The J curve is a phenomenon in economics that is meant to indicate that a slide (the front of the J) is followed by a much larger upswing (the back of the J).
In Vodafone Australia’s case, the downswing has been massive, but finally the upswing has begun. Whether it follows a J-type trajectory back to the top, though, remains to be seen.
Vodafone Hutchison Australia (VHA) has seen the first lift in its customer numbers since 2010 – before the dreaded ‘Vodafail’ disaster – in the second half of 2014, closing the year with 5.302 million customers.
On those numbers VHA has 17% of Australia’s mobile market. Optus, with 9.4 million customers, has 31%, and Telstra is dominant, with over 16 million customers and a 52% market share (those numbers include mobile virtual network operators – MVNOs – who use those carriers’ networks).
Tracking VHA customer numbers has become increasingly tricky in recent years. Vodafone corporate used to publish them, or at least 50% of them, in its quarterly financial statements out of the UK. Now we must rely on numbers from the other 50:50 partner in VHA Hutchison, whose Hutchison Telecommunications Australia Limited (HTAL) subsidiary, which is listed on the ASX, publishes a half yearly report.
Its latest numbers were posted yesterday. HTAL’s only activity in Australia is to hold its half share in VHA, so its numbers tell us the full picture (well, half the picture, which we then simply double). Trouble is, HTAL uses a slightly different method of calculating customer numbers as does Vodafone, so we cannot be exact with our comparisons.
At the end of 2014 VHA had 5.302 million mobile customers in Australia, a slight drop from 5.348 a year earlier (using the same methodology). But VHA says numbers increased in the second six months, so we must assume that the drop of 46,000 customers in 2014 must have all happened in the first six months, for a net gain in the second six months.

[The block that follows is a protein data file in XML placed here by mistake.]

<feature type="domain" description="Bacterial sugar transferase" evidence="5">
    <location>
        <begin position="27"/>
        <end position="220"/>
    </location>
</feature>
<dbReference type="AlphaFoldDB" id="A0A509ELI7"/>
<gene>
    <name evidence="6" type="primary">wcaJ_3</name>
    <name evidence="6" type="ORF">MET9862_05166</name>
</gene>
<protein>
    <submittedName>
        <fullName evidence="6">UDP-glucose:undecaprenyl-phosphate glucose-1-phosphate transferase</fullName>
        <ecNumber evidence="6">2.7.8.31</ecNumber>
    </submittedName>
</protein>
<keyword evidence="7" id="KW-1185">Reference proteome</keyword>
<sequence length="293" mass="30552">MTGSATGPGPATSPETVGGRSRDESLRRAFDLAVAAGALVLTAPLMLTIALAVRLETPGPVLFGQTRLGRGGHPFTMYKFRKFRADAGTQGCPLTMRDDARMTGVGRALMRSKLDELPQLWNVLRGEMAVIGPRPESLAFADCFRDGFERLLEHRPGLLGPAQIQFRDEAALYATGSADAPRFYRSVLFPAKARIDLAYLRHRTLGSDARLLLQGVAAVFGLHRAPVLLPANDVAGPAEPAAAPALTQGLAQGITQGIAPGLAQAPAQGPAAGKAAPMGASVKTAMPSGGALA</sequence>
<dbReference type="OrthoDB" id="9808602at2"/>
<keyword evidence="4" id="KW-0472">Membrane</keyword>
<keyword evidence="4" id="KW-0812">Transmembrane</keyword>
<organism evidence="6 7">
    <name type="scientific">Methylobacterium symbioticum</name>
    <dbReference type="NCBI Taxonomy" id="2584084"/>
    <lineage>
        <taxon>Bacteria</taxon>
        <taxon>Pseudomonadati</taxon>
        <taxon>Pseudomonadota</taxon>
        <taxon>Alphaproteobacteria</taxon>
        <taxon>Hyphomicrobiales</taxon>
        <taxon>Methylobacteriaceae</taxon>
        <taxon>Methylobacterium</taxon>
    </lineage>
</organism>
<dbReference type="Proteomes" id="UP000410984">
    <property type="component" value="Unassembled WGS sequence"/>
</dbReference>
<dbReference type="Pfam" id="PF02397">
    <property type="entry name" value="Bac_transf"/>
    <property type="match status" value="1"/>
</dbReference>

Those are good numbers, given that VHA lost 1.2 million customers in 2013, and even more in 2012. Finally, the turnaround promised by former CEO Bill Morrow has kicked in. The J curve!
But VHA is still losing money. Its revenue in Australia in calendar 2014 was $3.495 billion, a slight drop of 1.6% from the previous year, But losses went up by a whopping 23%, to $603.6 million.
“These results are in line with our expectations for 2014,” said VHA CFO James Marsh, who by the nature of his job is forced to be an optimistic kind of fellow. “Our performance is steady, and we’re now in a position where we expect the business to grow. VHA has invested heavily in its network and customer service in recent years, and the strategy has paid off with successive months of growth.”
He said the increased losses were due accelerated depreciation on network assets, “which have seen heavy investment in recent years as part of the business’s strategic plan to build an expanded and resilient network. Customer service revenue decreased by 8.8%, reflecting customer losses in 2013 and the reductions in the inter carrier Mobile Terminating Access Service price as determined by the Australian Competition and Consumer Commission.
Marsh said Vodafone had made steady improvements over the past year following a strong focus on its customer service and network excellence. Significant milestones reached include the expansion of its 4G network to reach 95% of the Australian metropolitan population, the signing of a new three-year contract to build a new core network, a strong rise in its customer Net Promoter Score (NPS) and a significant reduction in complaints to the Telecommunications Industry Ombudsman (38%).
"Our customers’ appetite for data continues to double year on year and we have a reputation for offering the most generous data inclusions of any mobile provider,” said Marsh. “Last year we introduced automated $10 data top-ups each 1GB data. This allows our customers to use their data with confidence, and as a result data usage is growing, along with our customer satisfaction,” said Marsh.
Vodafone CEO Iñaki Berroeta announced last week that 2015 marks the next phase for Vodafone with a new three-year strategic plan endorsed by both of its shareholders. This includes continued investment in infrastructure, customer service and innovative products, expansion of its premium content partnerships (which already include Spotify and Fairfax Media), and a significant retail expansion.